However, recent surveys show that the ich is not spreading exponentially as it did in September 2002, which resulted in a fish-kill of tens of thousands of salmon and steelhead trout on the lower Klamath River.“It’s still a cause for concern because this disease has a really explosive potential,” Belchik said. “We have seen it five weeks earlier than last year.”If conditions do not change by early fall and the ich begins to spread, Tucker said such conditions could spell trouble for the 120,000 fall-run Chinook salmon expected to enter the lower Klamath River this year.
“When the fall-run salmon show up, the ich is already there waiting for them,” Tucker said.When adult Chinook salmon are ready to spawn, they leave their ocean abode and travel back to the freshwater locations they were born in order to spawn a new generation. Depending on when and where they were born, the salmon enter the waters at different times of the year, thus giving them the titles such as “spring-run” or “fall-run.” Spring-run salmon on the lower Klamath enter the river around April when the river is normally flush with snow-melt. These fish then find cool, deep pools to wait out the summer months in before spawning around September, Belchik said.
Tucker said that before a series of dams were built on the Klamath River, salmon would travel as far as Oregon to wait out the summer heat.But with the upper reaches of the Klamath cut off, Belchik said that the Salmon River is one of the last remaining strongholds for the last wild populations of Chinook salmon, with the Trinity River containing both hatchery and wild populations.While there is likely not a single cause to this year’s low population, fisheries biologists agree that the ongoing four-year drought is a major contributing factor and concern.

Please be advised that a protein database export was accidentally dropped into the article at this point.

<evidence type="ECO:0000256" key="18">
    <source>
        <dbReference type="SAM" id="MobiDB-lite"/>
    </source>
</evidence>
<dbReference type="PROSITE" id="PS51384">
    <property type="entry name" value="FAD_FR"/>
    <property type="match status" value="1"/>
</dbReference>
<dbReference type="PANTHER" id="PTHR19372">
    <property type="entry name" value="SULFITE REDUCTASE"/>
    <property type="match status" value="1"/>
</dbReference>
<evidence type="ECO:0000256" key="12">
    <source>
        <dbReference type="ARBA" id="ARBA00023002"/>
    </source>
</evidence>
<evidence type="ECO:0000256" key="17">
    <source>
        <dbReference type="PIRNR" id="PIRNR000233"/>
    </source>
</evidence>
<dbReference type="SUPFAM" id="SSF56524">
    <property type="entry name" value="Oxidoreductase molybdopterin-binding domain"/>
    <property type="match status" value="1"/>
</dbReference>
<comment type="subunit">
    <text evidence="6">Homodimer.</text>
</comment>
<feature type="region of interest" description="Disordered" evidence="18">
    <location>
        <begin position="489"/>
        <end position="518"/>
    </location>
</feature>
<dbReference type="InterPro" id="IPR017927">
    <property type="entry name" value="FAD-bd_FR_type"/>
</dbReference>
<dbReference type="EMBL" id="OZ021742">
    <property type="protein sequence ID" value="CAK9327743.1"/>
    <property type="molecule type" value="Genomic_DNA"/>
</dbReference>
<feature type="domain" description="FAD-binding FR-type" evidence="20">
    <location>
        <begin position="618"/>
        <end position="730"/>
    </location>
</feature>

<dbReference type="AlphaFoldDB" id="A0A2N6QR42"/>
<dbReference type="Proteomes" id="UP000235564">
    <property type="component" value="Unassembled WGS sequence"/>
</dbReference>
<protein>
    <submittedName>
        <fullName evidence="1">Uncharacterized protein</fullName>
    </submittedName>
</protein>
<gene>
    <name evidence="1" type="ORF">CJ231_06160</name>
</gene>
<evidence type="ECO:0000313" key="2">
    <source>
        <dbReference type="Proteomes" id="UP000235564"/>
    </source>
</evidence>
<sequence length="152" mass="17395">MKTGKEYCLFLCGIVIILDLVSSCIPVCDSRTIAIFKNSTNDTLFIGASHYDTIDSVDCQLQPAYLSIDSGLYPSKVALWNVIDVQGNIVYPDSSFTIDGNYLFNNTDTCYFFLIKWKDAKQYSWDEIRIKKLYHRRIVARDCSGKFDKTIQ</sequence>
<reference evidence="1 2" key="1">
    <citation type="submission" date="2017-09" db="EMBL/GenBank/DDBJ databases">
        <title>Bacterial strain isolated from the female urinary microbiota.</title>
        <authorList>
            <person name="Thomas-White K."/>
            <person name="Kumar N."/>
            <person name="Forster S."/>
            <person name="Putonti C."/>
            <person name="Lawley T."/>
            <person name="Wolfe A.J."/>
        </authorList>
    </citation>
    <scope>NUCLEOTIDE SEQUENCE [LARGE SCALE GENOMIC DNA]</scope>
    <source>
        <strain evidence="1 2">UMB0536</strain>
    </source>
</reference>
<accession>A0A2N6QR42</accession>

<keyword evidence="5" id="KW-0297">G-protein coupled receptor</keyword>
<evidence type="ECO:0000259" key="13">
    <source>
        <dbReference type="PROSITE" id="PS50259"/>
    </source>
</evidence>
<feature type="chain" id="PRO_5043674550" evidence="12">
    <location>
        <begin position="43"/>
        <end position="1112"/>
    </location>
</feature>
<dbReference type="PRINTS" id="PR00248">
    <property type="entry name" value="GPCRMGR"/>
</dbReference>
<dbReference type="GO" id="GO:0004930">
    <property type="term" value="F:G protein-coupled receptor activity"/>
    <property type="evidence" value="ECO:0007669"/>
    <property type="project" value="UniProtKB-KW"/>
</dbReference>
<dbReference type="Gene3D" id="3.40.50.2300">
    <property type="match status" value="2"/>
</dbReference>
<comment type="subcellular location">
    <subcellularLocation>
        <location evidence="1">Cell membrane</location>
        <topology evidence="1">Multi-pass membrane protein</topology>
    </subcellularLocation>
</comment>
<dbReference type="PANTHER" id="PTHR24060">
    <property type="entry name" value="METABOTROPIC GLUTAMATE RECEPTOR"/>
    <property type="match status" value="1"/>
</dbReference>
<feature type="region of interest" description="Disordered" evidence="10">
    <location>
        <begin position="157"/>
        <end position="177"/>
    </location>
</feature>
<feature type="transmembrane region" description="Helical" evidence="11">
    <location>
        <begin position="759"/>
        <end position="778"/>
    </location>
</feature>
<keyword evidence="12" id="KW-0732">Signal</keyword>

Belchik said that the drought conditions from 2010 and 2011 may have affected the survival juvenile salmon, and in turn may have led to a smaller population of spawning adults.Salmon River Restoration Council Executive Director Joshua Saxon said that the low flows on the Klamath River caused by a lack of snow melt may be causing some salmon to find whatever cool water they can get regardless of whether it’s far enough upriver.“They are basically stalled on these cold water tribs,” he said.Many are looking to Klamath and Trinity river dams as solutions to some of these issues. Water releases from Lewiston Dam on the Trinity River have helped stave off possible ich outbreaks on the lower Klamath River over the last three years.
Currently, the Hoopa Valley Tribe with support of the Yurok Tribe have called for the U.S. Bureau of Reclamation to release 63,000 acre-feet of water from the dam to prevent a possible fish kill this year.The Humboldt County Board of Supervisors also requested the county’s federally promised 50,000 acre-feet of Trinity River water from the bureau to be used to prevent a fish kill.Smith said such a release would come too late to help any spring-run salmon, but would benefit the fall-run population.
A set of water use agreements between farmers, tribes and governments on the Klamath Basin includes the removal of four hydroelectric dams on the Klamath River and is also seen as a method to help recover the salmon populations.However, the three agreements encompassed in Senate Bill 133 have been stalled in Congress since January after being referred to the Senate Committee on Energy and Natural Resources.After the results of this survey, Saxon hopes that federal environmental agencies will formally recognize these spring-run Chinook salmon as a possible threatened species under the Endangered Species Act as salmon populations in other parts of the state are.
“I think it’s a wake-up call,” he said. “It’s a wake-up call to the managing agencies that they’re not doing anything for these fish because they’re not ESA listed.”Will Houston can be reached at 707-441-0504.